Pain is so high at this level, it requires a name in bold font, a picture and no less than a morphine drip. Whatever is going on requires a trip the the doctor or emergency room, that usually results in hospitalization. With a Level 5, I would be in less pain had I run naked into a cactus.
Level 5 has become rare for me because of my ability to prevent injury, or early detection of infection.
Current Condition: Ouch.
The degree of this pain is mostly tolerable, but because of the location, I must rest more than I normally would. It’s much easier to guard a hand than the bottom of my foot. So today, I will spend it resting with my foot elevated. This means when I do walk today, I will walk a little slow. Every now and then I will make a face, but other than my foot, I feel great, so it makes this workable. And since resting all morning, I feel better. I know that more rest today will result in faster healing because the skin the bottom of my foot will not be disturbed that much.
Tomorrow, I have a doctor’s appointment with the rheumatologist who was concerned about my ability to be able to shave. Her mind is in the right place. Had I read my chart from a doctor’s perspective and never met me, I would not have expected someone so active to bounce into my exam room.
Helpful Healing Practices.
Times like these when just one variable can turn tip a situation into a full blown hospital stay, I pay attention to things I can change, like diet. I stay away from junk food. My diet will consist of healing foods high in protein. I will stay away from processed foods and drink lots of water. I know what foods increase my chance of swelling and slow healing through experience. Everyone’s body is different.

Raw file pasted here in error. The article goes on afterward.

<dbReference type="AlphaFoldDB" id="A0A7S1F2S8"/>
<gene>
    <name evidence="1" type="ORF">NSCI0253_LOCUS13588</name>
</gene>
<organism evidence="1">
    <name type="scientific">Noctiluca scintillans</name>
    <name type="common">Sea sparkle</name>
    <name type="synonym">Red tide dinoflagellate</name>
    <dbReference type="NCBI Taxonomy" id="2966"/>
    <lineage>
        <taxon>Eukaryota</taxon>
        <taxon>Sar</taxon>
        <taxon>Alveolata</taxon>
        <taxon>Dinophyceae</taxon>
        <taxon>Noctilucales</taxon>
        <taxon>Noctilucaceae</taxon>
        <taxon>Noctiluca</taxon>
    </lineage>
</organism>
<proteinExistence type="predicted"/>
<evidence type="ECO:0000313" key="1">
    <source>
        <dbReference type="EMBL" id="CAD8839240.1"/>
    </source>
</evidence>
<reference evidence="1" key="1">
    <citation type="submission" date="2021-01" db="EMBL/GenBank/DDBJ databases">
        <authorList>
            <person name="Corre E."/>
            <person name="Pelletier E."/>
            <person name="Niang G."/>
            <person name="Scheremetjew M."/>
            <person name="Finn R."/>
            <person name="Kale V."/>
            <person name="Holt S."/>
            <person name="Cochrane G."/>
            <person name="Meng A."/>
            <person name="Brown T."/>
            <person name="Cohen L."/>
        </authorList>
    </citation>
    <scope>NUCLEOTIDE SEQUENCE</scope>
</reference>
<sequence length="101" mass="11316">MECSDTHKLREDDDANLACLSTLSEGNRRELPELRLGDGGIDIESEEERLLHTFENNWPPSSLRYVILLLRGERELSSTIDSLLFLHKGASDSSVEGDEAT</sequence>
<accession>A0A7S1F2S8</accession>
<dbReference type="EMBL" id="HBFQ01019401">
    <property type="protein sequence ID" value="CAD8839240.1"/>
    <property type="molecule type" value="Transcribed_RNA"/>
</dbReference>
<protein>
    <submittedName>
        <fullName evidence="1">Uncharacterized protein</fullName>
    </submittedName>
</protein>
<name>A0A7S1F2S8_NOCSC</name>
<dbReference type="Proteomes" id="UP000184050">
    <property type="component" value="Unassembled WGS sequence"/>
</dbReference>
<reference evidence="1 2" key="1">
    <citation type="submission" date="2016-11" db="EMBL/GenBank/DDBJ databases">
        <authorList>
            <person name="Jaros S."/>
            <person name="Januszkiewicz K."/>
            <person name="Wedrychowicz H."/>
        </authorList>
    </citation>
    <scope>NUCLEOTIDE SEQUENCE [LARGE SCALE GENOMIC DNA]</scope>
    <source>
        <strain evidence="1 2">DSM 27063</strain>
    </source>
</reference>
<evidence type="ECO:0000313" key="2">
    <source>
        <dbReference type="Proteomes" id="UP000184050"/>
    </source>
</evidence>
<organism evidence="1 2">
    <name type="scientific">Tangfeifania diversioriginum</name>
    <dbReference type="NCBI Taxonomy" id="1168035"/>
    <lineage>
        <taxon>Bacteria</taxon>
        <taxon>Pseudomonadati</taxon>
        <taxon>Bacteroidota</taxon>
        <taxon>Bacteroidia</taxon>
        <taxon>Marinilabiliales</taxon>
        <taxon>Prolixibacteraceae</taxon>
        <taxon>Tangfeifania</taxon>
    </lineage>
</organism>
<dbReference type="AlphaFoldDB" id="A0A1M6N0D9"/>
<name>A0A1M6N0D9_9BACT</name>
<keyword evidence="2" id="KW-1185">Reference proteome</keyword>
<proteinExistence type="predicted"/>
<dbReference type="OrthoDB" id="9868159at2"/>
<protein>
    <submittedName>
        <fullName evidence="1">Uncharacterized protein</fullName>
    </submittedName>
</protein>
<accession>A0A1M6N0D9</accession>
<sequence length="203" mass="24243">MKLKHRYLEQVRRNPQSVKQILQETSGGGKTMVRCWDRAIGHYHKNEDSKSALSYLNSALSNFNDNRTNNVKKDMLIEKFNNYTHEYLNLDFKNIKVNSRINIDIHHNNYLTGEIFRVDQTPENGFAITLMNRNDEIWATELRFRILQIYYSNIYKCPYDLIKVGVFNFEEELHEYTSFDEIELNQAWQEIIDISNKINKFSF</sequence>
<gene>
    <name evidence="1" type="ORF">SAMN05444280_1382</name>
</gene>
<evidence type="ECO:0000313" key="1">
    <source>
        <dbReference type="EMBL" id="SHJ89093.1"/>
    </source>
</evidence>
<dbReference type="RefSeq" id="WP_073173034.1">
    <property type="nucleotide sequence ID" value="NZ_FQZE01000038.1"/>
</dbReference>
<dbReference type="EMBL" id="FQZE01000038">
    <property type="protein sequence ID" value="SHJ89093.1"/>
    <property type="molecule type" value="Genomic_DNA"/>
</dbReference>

There is no secret to managing a chronic illness and living longer with one. I am not a doctor, and I can only share with you what has worked for me. Being a vegetarian is not one of them. Without animal protein, my skin breaks down. Soy protein in things like tofu or shakes increases my inflammation. Sometimes it’s luck. Most of it is as healthy a diet as possible, exercise and outstanding access to the healthcare I need with no financial barriers provided by The Veteran’s Administration. I have to fight for things at times and even kick down a few doors, but because the VA system is a socialized one, it is not limited when I advocate for myself.
To fellow patients: don’t give up. We have to fight for treatment. Yes, it sucks but complaining will not solve this. We need to get the information to the person who is blocking us from getting the treatment they need. It’s hard not to make it personal. I have a lot of practice loosing my cool. It took me years to work from a position of, “This person does not have the information he/she needs. It’s up to me to get it to them. And I have to be patient and persistent.” I spare no use of foul language at times talking to myself about this, and yes I consider that a coping mechanism.
Chronic illnesses are not always the cause of death. Sometimes it’s financial resources.
One reason I shout about healthcare reform and politics, is because I know that I would be dead had I not had the access to healthcare I do. I know that many other patients with scleroderma have died because their insurance would not approve the best possible treatment, only the least expensive. And it’s not just scleroderma patients. I’ve read about Lupus, sarcoidosis, MCTD and too many diseases to name here who have died because of financial barriers.
So, if anyone needs me today, I’m relaxing and watching some TV with my feet up. Have a great day!